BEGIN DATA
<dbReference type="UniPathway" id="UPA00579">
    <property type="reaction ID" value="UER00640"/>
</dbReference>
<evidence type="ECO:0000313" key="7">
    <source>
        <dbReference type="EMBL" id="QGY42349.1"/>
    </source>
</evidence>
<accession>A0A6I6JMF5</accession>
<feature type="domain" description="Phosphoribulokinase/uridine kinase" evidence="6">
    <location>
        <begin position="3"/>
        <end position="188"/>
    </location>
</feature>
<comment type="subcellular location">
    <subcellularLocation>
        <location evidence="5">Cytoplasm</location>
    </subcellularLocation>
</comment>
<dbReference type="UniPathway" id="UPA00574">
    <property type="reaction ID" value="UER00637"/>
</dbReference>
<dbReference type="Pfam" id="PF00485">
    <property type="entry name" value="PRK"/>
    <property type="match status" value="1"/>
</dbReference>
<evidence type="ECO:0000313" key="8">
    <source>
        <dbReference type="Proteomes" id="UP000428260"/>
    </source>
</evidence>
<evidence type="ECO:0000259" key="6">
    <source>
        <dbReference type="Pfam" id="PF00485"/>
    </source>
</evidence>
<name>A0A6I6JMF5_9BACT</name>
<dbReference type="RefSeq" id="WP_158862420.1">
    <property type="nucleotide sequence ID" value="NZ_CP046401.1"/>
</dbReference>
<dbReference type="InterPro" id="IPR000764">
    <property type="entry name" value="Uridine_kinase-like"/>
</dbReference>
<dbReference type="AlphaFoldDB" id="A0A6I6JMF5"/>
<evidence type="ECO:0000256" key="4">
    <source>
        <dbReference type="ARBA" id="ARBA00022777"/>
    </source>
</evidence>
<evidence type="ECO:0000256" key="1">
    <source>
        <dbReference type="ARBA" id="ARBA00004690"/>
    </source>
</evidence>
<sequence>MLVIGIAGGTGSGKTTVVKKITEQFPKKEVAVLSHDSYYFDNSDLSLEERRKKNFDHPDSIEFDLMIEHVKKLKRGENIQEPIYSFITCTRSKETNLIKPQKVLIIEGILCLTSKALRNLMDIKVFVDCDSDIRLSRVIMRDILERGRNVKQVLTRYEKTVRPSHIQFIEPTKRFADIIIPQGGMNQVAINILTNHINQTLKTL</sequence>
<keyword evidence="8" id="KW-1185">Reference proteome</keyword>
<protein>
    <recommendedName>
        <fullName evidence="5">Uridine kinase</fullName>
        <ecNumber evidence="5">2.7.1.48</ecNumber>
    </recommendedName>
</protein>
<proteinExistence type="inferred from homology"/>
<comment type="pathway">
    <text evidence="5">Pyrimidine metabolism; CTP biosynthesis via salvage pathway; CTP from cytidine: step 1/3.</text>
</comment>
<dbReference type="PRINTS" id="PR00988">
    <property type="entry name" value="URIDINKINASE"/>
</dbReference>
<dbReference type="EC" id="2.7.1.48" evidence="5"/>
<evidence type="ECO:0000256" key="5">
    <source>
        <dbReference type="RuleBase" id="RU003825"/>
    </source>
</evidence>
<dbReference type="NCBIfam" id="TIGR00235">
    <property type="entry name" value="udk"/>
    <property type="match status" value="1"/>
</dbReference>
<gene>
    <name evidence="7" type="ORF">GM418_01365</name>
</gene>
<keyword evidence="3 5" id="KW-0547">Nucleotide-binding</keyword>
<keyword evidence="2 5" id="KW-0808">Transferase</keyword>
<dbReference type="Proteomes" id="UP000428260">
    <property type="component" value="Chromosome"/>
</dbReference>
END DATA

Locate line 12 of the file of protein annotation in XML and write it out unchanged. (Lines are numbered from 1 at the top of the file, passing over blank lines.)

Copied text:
        <begin position="3"/>